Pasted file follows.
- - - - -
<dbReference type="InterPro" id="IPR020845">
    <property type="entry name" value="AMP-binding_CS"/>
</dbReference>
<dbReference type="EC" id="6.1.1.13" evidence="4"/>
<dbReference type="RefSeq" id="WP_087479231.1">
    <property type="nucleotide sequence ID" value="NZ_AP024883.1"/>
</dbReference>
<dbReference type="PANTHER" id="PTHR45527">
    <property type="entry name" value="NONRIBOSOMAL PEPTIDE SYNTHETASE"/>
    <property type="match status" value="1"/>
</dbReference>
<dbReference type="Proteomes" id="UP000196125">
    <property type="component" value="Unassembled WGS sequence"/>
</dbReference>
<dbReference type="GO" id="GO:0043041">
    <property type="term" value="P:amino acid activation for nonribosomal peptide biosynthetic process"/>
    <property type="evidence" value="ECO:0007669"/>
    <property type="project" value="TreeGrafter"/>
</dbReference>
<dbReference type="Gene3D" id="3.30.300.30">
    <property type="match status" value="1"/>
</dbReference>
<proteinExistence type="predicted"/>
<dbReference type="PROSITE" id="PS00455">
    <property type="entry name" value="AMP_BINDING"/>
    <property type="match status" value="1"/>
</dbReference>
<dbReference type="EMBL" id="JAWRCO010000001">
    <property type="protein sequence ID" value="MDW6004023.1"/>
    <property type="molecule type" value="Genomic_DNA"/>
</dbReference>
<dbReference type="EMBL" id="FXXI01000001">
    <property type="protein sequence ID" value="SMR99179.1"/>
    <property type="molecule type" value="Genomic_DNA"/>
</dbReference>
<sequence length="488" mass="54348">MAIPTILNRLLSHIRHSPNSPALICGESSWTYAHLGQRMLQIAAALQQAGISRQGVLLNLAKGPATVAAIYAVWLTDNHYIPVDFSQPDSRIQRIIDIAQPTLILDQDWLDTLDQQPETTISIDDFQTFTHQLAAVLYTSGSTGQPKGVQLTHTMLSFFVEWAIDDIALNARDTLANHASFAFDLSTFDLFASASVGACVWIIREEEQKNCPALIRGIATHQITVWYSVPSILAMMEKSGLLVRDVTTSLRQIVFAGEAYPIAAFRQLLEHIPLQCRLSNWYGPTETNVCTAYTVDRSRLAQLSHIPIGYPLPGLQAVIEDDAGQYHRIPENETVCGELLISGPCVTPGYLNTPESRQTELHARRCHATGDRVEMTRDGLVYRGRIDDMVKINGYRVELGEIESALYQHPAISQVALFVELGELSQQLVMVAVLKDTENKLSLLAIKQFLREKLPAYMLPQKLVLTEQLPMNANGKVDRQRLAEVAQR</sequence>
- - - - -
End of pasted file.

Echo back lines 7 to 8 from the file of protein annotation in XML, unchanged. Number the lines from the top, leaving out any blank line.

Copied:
</dbReference>
<dbReference type="PANTHER" id="PTHR45527">